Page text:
I'm pregnant, the father is not going to be there for the delivery and will not be signing the birth certificate. Can he or his parents take me to court for a DNA test, to force me to take child support and give them visitation? Or can he force me to legitimize the baby?
He can file a petition for legitimation, also seeking custody and/or visitation. If you deny that he is the father, the Judge can order you to submit to a DNA test. Child support is usually included in that case, also. You can contest all of it in court. However, unless you have a good reason to keep this man from seeing his child, the Judge will most likely grant legitimation and visitation. If you strongly oppose it without good reason, you may be subjecting yourself to a claim for custody. You need to retain an experienced custody attorney as soon as he attempts to serve you with legal papers.
I am exclusively a family law attorney, practicing primarily in the metro Atlanta, Georgia trial courts. However, I handle appeals from anywhere in Georgia.
The father can petition the court for a DNA test and he can file to legitimize the child and ask for some form of custody & visitation. Then if the DNA test proves that he is the biological father, the judge will determine whether or not to give him any custody, whether legal or physical or to give him visitation. If he decides to file for legitimation, you will be served with a copy of the petition and will get an opportunity to respond. As far as forcing you to legitimize the child, you don't legitimize the child, the court does that. And if he files, you can hire an attorney to present evidence if you do not want him to have custody or visitation. But if the judge gives that to him, there will be nothing you can do to stop it.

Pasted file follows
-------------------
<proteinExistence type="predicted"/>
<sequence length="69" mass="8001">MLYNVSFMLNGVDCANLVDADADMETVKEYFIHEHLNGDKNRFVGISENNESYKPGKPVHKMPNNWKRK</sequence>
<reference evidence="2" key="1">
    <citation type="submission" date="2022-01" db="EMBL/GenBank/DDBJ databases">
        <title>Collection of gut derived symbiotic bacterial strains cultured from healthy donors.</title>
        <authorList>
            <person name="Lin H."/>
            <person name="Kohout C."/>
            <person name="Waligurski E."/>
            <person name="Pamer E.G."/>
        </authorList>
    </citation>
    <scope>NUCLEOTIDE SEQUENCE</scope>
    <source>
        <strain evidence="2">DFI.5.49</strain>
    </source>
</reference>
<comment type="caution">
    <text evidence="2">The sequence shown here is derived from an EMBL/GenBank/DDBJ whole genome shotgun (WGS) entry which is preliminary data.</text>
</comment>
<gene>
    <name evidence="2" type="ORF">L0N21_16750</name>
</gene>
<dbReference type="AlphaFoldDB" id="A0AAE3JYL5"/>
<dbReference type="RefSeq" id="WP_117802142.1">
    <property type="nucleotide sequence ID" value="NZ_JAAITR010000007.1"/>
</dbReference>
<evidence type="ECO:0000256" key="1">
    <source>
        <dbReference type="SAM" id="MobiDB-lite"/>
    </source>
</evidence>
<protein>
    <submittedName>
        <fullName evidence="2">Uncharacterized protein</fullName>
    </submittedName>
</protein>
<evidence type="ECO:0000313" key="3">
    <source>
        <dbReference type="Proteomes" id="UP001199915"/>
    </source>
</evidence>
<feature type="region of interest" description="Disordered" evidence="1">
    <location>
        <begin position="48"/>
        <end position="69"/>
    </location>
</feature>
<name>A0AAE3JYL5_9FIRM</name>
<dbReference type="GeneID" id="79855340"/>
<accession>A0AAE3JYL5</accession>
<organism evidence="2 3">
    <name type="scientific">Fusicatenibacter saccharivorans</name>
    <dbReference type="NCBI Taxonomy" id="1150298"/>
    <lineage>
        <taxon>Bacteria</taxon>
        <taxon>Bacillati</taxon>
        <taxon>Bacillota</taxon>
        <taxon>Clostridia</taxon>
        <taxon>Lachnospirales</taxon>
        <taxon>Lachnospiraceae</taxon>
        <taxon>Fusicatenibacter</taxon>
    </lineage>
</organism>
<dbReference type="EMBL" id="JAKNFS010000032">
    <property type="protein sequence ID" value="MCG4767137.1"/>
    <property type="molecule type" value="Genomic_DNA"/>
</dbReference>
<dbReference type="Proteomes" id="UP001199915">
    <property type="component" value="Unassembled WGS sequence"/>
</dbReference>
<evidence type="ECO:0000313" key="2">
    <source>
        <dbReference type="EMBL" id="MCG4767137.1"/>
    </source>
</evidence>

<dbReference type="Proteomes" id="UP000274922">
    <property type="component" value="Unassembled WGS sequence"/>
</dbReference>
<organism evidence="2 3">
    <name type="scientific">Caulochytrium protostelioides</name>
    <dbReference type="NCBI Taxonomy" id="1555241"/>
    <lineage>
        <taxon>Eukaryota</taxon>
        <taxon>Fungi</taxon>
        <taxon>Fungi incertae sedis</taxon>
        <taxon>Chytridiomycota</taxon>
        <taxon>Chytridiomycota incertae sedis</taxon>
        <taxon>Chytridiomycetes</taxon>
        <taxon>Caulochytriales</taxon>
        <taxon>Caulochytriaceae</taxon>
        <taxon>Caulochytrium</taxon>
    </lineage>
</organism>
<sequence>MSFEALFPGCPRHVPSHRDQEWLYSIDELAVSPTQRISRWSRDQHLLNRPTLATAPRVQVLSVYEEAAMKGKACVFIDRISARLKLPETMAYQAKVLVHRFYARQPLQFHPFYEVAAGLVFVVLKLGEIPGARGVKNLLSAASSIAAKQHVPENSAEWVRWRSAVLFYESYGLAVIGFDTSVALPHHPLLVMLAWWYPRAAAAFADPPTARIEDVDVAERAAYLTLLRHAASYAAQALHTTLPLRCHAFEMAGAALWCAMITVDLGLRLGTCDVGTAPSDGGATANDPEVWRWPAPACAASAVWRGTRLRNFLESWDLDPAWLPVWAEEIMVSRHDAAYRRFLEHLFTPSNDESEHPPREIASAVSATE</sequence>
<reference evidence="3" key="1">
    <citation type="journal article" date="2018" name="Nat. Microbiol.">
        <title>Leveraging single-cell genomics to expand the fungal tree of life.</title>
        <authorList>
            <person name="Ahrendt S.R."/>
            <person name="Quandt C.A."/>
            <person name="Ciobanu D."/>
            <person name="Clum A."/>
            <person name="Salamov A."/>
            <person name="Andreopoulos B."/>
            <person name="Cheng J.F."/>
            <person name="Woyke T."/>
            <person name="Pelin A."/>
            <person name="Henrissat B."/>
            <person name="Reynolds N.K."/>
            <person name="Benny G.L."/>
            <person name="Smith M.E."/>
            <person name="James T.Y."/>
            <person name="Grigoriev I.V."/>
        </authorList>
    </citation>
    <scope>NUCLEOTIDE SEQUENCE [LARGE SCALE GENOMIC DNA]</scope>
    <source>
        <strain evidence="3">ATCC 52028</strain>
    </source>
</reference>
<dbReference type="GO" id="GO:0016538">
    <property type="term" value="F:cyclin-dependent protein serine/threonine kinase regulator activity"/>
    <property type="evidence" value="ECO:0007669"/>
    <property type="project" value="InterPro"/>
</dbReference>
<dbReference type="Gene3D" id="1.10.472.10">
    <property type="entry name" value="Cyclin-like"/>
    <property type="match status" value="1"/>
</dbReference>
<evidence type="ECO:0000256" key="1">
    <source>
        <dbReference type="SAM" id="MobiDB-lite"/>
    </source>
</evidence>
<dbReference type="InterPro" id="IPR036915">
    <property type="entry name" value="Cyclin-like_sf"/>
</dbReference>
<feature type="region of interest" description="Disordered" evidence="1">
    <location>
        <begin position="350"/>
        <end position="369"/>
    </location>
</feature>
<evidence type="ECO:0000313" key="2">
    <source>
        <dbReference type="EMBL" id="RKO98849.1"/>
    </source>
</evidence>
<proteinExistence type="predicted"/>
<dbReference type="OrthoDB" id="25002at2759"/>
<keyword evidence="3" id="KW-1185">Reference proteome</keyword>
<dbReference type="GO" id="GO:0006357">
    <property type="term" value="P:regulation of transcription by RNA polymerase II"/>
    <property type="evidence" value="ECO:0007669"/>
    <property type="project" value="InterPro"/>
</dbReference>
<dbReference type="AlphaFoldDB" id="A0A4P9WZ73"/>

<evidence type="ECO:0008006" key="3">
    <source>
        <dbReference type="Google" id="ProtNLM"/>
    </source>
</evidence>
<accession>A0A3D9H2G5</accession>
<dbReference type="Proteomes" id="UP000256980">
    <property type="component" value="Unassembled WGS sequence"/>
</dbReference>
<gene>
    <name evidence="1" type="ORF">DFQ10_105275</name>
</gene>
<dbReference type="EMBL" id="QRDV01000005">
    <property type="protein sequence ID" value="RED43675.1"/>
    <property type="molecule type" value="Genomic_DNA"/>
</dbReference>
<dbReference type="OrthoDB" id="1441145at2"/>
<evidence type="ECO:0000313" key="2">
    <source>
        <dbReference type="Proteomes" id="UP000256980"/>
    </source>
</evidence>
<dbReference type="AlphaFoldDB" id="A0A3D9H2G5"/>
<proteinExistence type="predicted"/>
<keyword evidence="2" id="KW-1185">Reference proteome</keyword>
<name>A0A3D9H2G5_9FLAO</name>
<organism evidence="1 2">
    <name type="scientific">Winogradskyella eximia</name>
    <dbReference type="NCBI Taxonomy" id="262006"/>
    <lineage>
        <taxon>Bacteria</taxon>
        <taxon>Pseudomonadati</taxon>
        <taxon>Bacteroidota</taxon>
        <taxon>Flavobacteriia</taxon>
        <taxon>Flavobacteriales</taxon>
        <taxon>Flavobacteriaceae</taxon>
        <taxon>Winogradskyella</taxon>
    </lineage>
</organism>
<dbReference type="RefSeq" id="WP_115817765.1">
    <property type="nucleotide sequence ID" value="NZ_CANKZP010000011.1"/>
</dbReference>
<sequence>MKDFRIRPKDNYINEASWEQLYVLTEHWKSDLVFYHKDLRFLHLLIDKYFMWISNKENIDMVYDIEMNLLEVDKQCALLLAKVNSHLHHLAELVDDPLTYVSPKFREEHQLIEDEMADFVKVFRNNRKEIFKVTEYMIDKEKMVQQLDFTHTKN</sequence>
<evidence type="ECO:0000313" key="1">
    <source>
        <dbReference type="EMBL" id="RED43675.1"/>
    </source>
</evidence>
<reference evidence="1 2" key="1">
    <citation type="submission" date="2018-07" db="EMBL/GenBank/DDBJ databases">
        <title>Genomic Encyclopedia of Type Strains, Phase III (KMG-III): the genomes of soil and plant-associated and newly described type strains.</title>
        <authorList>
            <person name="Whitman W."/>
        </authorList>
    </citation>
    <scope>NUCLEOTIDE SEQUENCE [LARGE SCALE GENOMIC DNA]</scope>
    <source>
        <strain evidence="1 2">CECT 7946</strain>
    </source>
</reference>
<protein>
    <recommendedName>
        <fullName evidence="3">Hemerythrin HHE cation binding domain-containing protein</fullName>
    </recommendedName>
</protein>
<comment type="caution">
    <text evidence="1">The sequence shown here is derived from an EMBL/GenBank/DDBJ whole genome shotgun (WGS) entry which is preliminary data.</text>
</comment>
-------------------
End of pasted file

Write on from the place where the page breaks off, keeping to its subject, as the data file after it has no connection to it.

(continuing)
I agree with my colleagues. Force is not the correct word. However, the father can file a motion for paternity, legitimation, custody, visitation and child support. Paternity is determined by a DNA test and if there is some question about whether he is the father or if you don't voluntarily consent to the DNA test, the court can order you and your child to take one. If he is determined to be the parent, the court will consider the legitimation petition. There would have to be something major wrong in the father's life for the legitimation not to be granted. Then the judge will determine custody and visitation and child support. As you can see, there are many things to consider. I strongly encourage you to get an attorney if the baby's father is headed down this path.
Georgia just recently passed House Bill 568, which now requires DNA testing in cases in which paternity has not been established on new child support cases through the Department of Children Services. In short, if you would like to have DCSS establish or enforce a child support order in the future, a DNA test will now be required.
The opinions expressed should not be used as a substitute for obtaining legal advice from an attorney licensed or authorized to practice in your jurisdiction.
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